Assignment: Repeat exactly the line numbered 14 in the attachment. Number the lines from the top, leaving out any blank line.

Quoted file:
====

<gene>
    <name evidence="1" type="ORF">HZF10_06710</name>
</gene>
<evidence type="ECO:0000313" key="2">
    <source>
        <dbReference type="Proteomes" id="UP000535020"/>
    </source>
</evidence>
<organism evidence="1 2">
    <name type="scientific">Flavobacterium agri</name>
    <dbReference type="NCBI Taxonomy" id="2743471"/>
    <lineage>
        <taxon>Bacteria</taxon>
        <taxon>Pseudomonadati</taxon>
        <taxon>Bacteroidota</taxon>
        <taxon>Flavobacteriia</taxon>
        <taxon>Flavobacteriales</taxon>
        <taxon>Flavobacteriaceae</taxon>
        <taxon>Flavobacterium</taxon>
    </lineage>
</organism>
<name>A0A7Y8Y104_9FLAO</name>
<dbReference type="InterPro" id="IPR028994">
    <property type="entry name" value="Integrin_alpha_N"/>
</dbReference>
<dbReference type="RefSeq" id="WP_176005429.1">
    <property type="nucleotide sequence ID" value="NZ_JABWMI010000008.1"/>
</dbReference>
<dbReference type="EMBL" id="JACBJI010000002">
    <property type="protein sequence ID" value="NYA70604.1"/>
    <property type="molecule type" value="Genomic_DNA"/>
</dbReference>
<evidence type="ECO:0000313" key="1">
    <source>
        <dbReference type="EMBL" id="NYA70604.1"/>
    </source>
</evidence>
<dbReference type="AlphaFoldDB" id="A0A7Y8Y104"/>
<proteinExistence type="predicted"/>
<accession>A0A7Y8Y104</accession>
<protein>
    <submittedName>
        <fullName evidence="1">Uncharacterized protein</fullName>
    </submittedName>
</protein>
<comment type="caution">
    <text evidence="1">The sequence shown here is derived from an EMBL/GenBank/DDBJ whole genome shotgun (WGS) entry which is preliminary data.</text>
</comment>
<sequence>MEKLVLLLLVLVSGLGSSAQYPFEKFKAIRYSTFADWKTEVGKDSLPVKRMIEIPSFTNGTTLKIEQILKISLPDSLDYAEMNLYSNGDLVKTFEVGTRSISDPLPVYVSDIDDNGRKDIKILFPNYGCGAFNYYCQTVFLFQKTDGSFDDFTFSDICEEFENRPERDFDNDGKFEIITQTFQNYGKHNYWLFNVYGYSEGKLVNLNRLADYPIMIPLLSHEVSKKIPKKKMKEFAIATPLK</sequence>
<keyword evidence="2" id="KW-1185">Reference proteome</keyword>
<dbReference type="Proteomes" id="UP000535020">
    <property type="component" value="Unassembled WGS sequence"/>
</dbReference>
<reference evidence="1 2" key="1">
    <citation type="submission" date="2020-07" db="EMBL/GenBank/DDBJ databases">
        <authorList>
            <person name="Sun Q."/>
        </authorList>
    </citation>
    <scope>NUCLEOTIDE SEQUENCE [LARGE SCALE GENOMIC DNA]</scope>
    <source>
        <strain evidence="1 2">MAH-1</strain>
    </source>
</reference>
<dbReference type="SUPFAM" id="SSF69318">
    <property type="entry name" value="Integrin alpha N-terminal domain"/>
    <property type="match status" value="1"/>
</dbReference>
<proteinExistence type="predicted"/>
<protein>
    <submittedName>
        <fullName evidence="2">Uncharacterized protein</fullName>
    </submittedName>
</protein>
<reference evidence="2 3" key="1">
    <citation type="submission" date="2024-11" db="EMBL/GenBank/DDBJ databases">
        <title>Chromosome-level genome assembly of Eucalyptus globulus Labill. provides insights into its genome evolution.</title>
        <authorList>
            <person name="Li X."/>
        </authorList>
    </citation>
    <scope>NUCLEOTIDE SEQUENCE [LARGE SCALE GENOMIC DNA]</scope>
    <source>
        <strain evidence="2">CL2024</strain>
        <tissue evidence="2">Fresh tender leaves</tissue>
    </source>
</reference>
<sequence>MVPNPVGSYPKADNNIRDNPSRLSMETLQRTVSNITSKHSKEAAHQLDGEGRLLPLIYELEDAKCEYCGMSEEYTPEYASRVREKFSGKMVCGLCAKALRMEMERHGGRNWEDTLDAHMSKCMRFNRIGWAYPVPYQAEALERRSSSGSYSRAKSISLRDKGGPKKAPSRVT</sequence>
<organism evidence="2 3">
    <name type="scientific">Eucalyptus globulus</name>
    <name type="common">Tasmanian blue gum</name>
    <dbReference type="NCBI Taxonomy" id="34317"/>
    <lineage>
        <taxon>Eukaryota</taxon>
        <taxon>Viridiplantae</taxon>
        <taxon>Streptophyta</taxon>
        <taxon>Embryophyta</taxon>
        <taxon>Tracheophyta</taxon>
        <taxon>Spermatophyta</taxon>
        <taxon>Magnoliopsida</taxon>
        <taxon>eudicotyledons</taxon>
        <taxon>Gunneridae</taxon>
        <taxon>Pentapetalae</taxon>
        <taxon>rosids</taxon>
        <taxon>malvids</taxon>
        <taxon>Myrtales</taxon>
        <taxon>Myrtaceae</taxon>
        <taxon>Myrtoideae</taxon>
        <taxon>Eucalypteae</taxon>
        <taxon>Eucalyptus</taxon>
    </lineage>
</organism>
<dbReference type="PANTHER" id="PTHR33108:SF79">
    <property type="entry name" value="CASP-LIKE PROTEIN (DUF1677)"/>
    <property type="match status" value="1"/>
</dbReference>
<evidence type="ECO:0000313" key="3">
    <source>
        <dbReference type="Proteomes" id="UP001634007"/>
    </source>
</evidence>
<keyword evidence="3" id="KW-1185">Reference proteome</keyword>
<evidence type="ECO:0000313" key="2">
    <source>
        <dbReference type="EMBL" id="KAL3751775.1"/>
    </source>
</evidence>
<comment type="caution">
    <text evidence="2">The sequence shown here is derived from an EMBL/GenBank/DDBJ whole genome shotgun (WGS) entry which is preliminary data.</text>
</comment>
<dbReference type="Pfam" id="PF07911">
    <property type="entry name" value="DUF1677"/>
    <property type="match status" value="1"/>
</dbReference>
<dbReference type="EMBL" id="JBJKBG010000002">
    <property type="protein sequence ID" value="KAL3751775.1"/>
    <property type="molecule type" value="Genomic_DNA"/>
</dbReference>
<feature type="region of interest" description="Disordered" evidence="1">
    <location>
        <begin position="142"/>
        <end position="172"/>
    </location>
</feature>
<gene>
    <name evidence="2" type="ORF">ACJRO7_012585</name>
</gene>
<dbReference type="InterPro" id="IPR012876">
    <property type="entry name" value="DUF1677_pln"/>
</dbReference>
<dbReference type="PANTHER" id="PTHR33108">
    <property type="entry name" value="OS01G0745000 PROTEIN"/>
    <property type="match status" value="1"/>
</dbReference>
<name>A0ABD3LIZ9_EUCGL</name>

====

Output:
        <taxon>Pseudomonadati</taxon>